GRJs Lighting Boards

Recently I converted 3 MTH UP Passenger Cars (20-3229-1) to LED lighting. I wired them directly to track power (with a 330 ohm resistor) and I don't like that and want to change it. One time I was running the cars and one of them derailed and I could smell burning electronics. I want to use GRJs board. Since I already have the lights in the car, would I just solder the wires from the lights and the track power to the board and that's it? Or is there more to it? @gunrunnerjohn Also, I was looking on Hennings trains and there out of stock. 

Matt 

Original Post

Matt, Hennings should correct the stock situation soon, they have the boards.

As for the burning, the most likely suspect is the wire between the two pickups.  If your car derails and a pickup sits on an outside rail, you'll have a direct short through that fairly small wire between the trucks.  I've had a number of passenger cars come in with that wire smoked.

The lighting module is indeed a drop-in if you already have the lighting strips.  You wire the DC output to the lighting strip, and wire the track power to the AC input of the lighting module, job done.  I stick the module to the ceiling of the car in many cases with DS foam tape.

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gunrunnerjohn posted:

Matt, Hennings should correct the stock situation soon, they have the boards.

As for the burning, the most likely suspect is the wire between the two pickups.  If your car derails and a pickup sits on an outside rail, you'll have a direct short through that fairly small wire between the trucks.  I've had a number of passenger cars come in with that wire smoked.

The lighting module is indeed a drop-in if you already have the lighting strips.  You wire the DC output to the lighting strip, and wire the track power to the AC input of the lighting module, job done.  I stick the module to the ceiling of the car in many cases with DS foam tape.

Thank you. 

Matt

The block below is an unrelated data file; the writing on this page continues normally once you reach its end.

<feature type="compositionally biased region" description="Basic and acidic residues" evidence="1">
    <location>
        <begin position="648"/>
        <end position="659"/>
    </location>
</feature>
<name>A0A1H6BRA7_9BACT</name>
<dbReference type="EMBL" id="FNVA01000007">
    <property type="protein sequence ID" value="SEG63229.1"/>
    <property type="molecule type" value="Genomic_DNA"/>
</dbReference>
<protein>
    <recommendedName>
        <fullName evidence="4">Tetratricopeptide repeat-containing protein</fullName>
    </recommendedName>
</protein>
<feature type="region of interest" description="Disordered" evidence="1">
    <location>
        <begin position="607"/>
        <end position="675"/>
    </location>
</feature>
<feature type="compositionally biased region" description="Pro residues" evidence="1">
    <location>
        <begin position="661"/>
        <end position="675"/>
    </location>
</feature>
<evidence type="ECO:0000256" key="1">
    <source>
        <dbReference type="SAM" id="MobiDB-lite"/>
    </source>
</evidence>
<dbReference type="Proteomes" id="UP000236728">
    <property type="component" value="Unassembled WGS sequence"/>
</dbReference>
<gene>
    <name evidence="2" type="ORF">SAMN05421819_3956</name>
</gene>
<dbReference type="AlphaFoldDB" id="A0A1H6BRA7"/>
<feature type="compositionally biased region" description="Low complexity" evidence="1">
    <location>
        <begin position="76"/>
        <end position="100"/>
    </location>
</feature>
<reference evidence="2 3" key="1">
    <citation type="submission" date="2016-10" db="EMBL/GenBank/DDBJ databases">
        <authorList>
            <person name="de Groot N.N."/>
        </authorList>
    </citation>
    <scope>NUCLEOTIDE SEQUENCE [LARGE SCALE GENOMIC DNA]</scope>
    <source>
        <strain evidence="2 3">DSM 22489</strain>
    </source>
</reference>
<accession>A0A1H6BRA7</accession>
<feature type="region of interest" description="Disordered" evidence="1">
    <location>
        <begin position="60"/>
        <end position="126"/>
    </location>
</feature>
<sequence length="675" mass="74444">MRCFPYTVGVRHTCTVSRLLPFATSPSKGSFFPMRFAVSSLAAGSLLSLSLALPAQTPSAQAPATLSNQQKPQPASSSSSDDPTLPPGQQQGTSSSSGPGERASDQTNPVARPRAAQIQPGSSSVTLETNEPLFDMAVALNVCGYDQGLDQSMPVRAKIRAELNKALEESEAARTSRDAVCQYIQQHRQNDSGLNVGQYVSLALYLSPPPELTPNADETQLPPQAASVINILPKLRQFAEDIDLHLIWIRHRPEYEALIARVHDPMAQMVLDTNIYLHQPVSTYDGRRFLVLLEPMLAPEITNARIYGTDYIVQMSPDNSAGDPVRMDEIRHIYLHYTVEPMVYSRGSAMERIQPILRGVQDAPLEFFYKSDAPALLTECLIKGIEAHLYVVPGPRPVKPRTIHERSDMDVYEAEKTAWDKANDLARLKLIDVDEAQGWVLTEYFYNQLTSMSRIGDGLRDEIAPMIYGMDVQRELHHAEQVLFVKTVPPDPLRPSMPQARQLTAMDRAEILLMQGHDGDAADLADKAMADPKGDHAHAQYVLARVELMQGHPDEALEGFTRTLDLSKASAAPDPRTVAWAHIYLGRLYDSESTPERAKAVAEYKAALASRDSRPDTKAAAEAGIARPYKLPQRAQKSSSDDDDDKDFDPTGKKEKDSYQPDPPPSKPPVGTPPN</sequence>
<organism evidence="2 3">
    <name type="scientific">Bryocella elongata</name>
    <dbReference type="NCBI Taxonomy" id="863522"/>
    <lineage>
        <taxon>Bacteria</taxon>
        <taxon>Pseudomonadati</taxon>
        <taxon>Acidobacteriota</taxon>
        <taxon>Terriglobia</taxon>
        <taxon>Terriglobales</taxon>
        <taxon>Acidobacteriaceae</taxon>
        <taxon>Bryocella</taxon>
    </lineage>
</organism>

Well, it's WAY overkill!  I use #30 to wire the LED strips, and typically stranded #26 or #28 for the AC power to the board.  Obviously, bigger wire will work, but it's also harder to hide.

GRJ,

I bought 4 of your boards from Hennings.  I've installed them and everything is working.  I would like have the lights slightly less bright.  There is an item that looked like a phillips head screw (to these old eyes) but on closer inspection the "plus shaped" opening does not move.  What tool do I need to adjust the current?  Thanks.

Craig

I use a PTC to protect against a derailment taking out the wiring, I never had any issue with the board, it's really pretty bulletproof.  I use a 1/4a trip one for LED lighting, it's more than enough.

In re the PTC, if you're in no particular hurry you can get them for a dime a piece (free shipping from Asia) on eBay.  Some suitable parts:

pptc for a dime free shipping

As GRJ says, the lighting board can take care of itself. The PTC protects the roller wiring independent of the LED lighting function.  That is, a passenger car with stock incandescent bulbs and no "electronics" can benefit from a PTC to protect the roller wiring during a derailment short circuit. I think the logic goes something like: if you are going to open up the car anyway to convert to LED lighting, why not add the PTC.  Otherwise, leave well enough alone.

 

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How to wire a PTC in that application? Can you just put one leg of the PTC to the end of the wire coming from Roller A and the other leg to the end of the wire coming from Roller B? Then wire the AC inputs to the lighting module to frame ground and the other to either leg of the PTC?

GRJ, I just ordered 8 of your lighting regulators (some for current project and some to keep on hand). I have 4 of my S scale passenger cars that I just can't beat the flicker out of.  So time for a capacitor, and your module looks like the easy way to do it from what I have read in various OGR posts. Looking forward to installing them.

gunrunnerjohn posted:

They should do the trick, however note that they do require around 11-12 volts on the track to function.  They're really designed for command operation with constant track voltage.

John here’s a screen shot of a thread last year reporting a test you did which revealed lower voltage operation for conventional. So it should be good unless your design has changed.

A0929373-2EF8-4D4B-A6EB-3BD7133951EA

 

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gunrunnerjohn posted: